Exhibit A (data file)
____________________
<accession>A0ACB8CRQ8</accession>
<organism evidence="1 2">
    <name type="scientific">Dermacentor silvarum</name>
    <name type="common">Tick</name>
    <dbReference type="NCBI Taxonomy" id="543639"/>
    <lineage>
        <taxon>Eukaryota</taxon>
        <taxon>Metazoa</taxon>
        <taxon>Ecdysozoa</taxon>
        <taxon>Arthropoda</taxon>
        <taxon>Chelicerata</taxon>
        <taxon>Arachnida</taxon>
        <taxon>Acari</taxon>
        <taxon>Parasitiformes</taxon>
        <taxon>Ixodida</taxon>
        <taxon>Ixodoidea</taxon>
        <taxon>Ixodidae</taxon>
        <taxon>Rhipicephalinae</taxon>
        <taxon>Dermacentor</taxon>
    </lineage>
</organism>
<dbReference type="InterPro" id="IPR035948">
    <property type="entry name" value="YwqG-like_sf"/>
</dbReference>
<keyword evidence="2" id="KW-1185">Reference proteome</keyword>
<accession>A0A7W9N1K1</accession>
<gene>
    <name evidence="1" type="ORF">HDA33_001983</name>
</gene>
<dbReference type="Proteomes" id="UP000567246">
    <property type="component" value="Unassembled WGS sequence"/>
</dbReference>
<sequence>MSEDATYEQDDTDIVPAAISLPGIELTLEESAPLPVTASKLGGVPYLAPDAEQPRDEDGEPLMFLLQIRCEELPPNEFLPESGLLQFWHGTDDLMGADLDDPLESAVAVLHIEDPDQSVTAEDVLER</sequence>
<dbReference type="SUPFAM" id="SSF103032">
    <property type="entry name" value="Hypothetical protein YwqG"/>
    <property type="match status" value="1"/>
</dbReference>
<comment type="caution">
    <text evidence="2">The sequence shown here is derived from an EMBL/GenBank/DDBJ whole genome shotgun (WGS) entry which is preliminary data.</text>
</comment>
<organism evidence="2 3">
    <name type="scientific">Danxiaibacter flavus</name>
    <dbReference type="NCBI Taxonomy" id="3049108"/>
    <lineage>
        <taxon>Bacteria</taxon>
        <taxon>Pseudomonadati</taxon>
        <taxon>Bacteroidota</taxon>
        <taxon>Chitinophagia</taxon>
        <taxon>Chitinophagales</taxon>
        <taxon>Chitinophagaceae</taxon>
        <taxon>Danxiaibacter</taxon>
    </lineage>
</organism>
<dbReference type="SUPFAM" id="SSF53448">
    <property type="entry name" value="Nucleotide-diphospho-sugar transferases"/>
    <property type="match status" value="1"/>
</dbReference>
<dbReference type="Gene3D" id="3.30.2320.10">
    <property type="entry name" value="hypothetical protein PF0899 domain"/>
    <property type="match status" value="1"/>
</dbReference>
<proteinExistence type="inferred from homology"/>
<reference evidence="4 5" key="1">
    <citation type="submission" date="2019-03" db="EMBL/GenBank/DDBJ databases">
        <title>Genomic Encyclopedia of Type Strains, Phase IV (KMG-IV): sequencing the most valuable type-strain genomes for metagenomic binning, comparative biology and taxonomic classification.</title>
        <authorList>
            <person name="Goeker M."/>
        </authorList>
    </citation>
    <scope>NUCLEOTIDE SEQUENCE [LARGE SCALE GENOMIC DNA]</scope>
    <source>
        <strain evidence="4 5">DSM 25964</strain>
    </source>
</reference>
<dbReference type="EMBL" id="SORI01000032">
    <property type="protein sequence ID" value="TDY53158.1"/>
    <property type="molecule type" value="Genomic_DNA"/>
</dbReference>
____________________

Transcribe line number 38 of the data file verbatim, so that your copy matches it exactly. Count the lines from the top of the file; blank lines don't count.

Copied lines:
<comment type="caution">